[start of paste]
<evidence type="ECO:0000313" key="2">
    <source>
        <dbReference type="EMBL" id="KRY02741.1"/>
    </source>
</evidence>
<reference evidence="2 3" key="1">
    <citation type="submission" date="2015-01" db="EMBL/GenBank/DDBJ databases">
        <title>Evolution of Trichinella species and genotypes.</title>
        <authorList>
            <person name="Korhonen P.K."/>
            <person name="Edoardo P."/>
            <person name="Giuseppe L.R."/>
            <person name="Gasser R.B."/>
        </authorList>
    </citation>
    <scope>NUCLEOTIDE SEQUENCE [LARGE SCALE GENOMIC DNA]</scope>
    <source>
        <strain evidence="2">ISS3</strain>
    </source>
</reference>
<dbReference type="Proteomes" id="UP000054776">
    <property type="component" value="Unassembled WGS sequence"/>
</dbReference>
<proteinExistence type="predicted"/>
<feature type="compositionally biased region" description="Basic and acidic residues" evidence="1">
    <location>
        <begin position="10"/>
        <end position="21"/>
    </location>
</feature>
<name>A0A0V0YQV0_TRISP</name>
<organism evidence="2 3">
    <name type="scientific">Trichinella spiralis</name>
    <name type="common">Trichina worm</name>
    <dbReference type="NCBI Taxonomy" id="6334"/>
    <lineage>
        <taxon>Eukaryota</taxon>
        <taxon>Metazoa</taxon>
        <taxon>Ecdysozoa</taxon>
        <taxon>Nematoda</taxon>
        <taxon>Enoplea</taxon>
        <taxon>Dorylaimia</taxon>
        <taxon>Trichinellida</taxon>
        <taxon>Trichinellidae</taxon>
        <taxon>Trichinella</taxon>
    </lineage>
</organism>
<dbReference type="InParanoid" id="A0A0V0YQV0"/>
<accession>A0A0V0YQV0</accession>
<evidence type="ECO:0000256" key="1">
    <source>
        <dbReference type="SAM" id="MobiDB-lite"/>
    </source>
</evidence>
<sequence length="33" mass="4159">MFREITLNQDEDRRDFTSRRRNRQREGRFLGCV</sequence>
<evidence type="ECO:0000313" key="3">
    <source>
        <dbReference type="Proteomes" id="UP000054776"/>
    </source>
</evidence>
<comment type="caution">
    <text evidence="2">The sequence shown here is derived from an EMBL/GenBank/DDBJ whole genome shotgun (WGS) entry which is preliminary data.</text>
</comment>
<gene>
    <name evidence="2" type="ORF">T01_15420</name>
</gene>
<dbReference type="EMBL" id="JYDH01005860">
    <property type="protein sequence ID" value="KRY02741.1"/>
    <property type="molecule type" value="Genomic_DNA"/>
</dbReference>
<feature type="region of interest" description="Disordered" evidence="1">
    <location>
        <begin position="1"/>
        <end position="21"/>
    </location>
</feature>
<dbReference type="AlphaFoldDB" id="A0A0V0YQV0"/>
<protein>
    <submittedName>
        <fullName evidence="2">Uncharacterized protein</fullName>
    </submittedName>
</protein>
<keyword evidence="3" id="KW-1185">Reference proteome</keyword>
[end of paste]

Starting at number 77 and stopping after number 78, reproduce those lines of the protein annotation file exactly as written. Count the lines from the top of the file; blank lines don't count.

<dbReference type="AlphaFoldDB" id="A0A0V0YQV0"/>
<protein>